Where Did Modern Catholic Literature Go?

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The twentieth century saw a lot of great Catholic literature. Flannery O’Connor and Walker Percy are the most-immediate examples, but there are others, like Sheila Bosworth and Shusako Endo.

Did it disappear after 1980s?

I’m afraid it did, at least as a literary form that had mass-market appeal. There are plenty of popular authors out there who are Catholic, some are serious Catholics, but they’re not writing Catholic literature.

O’Connor and Percy first and foremost told stories, but the stories were laced with a Catholic worldview.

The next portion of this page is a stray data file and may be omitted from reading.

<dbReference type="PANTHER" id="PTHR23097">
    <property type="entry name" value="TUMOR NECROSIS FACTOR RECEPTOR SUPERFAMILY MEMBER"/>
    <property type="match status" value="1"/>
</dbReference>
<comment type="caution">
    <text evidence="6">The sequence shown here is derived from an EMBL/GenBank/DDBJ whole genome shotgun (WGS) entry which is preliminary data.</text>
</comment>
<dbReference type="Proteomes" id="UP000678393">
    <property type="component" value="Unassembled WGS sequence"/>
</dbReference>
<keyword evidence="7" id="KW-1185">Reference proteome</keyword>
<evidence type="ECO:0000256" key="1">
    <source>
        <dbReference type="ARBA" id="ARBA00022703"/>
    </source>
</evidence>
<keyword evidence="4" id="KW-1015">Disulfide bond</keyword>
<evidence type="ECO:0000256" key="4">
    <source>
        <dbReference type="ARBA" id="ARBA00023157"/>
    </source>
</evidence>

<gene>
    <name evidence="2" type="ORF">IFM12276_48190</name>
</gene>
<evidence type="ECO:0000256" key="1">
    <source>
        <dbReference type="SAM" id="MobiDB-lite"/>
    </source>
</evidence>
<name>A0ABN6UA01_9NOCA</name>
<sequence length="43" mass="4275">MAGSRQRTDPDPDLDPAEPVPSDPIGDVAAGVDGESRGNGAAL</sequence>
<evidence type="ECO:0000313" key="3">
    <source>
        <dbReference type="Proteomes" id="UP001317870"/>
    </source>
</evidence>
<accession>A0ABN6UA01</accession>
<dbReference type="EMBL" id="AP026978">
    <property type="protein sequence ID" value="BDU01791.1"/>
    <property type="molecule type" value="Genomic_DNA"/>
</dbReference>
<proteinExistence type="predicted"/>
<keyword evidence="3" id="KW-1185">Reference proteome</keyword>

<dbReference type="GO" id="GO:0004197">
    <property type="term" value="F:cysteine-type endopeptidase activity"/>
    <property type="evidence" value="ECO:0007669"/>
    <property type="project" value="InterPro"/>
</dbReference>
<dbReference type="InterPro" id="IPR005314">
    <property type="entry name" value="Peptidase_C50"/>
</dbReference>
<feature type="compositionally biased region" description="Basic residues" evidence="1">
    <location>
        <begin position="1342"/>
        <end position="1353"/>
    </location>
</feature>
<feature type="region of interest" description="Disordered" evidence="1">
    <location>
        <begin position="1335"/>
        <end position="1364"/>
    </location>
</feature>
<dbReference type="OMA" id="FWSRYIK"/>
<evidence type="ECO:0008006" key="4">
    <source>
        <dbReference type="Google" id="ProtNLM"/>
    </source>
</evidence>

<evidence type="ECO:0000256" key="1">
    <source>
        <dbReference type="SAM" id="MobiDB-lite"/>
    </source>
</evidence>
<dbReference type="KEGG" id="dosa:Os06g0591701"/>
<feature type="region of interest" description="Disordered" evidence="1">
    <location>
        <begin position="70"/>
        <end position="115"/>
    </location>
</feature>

I don’t think you can say that about any of the popular Catholic authors today. Every piece of literature contains at least a little Catholicism (Catholicism is universal; if a story is true, good or beautiful, it’s Catholic to some extent), but you’re going to have to plunge deep to pull the Catholicism out of, say, a Dean Koontz book.

So, is there no Catholic literature today?

Yes there is, and it appears Angelico Press is bringing it out. Consider, for instance, this collection of short stories: In the Wine Press, which is briefly reviewed here.

The reviewer says the “book is an important marker for Catholic fiction. The airy moment of ‘beauty will save the world’ is over. The world is more hideous than we imagine, and only the wrath of God, which is a function of his love, will save it.”

I’m not a huge fan of fiction, but this book has me a bit tempted.